Angelcorpse are the classic example of a high fidelity death metal band. They are one the biggest exponents of the “war death metal” genre and in the past they released excellent albums such as the debut or the following Exterminate. Those were two gems of incredible power and violence. With those albums they established themselves worldwide as a great band with a natural sense of various song writing mixed with the classic violence this genre deserves.

Many considered The Inexorable album as their masterpiece but I don’t agree. That album signed a lack of inspiration in the song writing and the effect was that the songs were not so various as in the past, even if they were always quite good. The production was also flawed in that case but, to me, they started to go down from that period. Well, I was terribly curious about this new effort and here we go again. Their style marks no signs of change or melody, getting straight to the point: brutality.

After the instrumental intro, it’s time for “Antichrist Vanguard” to break in. The production is something I cannot accept for a self proclaimed “war death metal” group: it’s too clean and the guitars sound is strange compared to the past. They are fuzzy, muddy and too Morbid Angel inspired. Anyway that is not bad but it simply doesn’t fit in that group. The blast beats are always one the most important things in this music and the combination of them with the restless double kicks sound is lethal for my heart. This sis so fucking heavy.

The vocals by Pete are unmistakable for malevolence, preserving that black metal component they’ve always had to make them so particular. When the guitars are not played on the power chords, preferring the more high-tonality-passages, they are so loud! For this check out the following “Machinery Of The Cleansing”. The palm muting parts are very well done and the shredding work on the chords is always powerful and precise.

The band is particularly good during the various tempo changes (I never questioned about the technique level of this band) and during the fast, long bass drum parts where we can rest a bit from the inhuman blast beats. Those parts have always a more epic element to create always headbanging rhythms. The solos as usual don’t let me down.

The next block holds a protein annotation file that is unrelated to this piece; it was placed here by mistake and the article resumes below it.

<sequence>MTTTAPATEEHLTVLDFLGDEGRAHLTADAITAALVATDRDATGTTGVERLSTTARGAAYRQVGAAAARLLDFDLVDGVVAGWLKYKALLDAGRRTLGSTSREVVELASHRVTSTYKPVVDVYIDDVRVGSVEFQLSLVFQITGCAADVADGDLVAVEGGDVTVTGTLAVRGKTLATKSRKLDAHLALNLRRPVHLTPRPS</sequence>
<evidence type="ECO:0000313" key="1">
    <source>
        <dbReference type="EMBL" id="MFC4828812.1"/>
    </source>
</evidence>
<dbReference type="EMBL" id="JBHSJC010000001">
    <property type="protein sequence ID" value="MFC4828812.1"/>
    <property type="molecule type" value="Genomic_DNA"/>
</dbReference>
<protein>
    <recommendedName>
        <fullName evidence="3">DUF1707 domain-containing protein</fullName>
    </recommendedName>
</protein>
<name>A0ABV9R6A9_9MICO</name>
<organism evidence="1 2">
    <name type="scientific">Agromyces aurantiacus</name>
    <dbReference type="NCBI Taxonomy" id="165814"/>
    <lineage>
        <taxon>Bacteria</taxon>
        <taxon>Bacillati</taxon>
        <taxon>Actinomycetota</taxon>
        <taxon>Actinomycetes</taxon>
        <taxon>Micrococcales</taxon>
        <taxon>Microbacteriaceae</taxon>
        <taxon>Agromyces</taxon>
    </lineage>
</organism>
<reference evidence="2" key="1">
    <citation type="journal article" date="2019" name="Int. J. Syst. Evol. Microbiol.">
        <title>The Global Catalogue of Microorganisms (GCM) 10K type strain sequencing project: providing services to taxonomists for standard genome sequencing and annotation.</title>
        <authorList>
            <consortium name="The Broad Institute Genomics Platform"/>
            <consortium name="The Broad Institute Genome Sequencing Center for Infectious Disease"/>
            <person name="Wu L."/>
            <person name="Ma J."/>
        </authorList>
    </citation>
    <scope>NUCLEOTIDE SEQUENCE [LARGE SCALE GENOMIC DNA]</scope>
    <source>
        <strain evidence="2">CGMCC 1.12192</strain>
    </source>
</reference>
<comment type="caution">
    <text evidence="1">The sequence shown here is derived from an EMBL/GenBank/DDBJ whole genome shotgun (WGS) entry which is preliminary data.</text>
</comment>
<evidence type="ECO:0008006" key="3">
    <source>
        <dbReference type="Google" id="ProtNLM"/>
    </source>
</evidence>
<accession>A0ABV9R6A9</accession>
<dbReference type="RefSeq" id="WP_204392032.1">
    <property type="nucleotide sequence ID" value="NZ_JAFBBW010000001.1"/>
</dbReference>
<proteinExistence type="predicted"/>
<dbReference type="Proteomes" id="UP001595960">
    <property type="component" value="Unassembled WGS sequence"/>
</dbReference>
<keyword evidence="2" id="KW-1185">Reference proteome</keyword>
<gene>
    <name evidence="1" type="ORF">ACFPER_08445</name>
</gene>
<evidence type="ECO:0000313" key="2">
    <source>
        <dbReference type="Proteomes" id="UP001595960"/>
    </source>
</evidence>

Anyway, there aren’t just good things, because we can find also weak and dull parts like “Extermination Sword” song where the band seems so tired and with no ideas, wanting to create a more structured and less impulsive track. A part from this track and few other not exceptional riffs we can find in some songs, I feel myself to give this album a good mark even if there is the impression that something is missing…it’s always brutal as fuck but they can do better.

Angelcorpse stick to the same formula. - 70%

LordBelketraya, November 25th, 2007

I only heard of these guys this year from a Watain gig I went to that also had Nachtmystium and Angelcorpse on the supporting bands list. To me they caught my ear and they sounded pretty good. I decided to check them out, apparently they've been on hiatus for over 5 years. I heard their older works and also this new one and they don't sound any different really. Now that's not such a bad thing. I would agree with most people that their earlier stuff has a few more catchier riffs and they are all their best. It's almost like the guys had to shake off some rust and stick to what they do best, not venture too far away from their trademark sound.

The singer sounds very much like Abbath (Immortal) and the music at times sounds like Morbid Angel but without the guitar virtuosity of Trey Azagthoth. This isn't a band that will ever be in the same league as Death Metal heavyweights Morbid Angel, Obituary, Deicide and current leaders of the pack Behemoth. Angelcorpse are a notch or two below those aforementioned bands. But it doesn't mean they can't make some decent music. It's enjoyable for a while, some nice riffs here and there and good vocals but I can't get past the "Abbath-like" voice. It's almost like he's doing guest vocals. My main complaint is the thin-sounding guitars, there's no "weight" to it and sounds weak for a death metal band. There needs to be more punch in their sound, whether its drums or guitar and none of them step up. Next time they need to add more depth and balls to the music. This is just Angelcorpse going through the motions. Even so, it's not bad. Imagine if they followed the steps in this review. A 90% or higher next time around.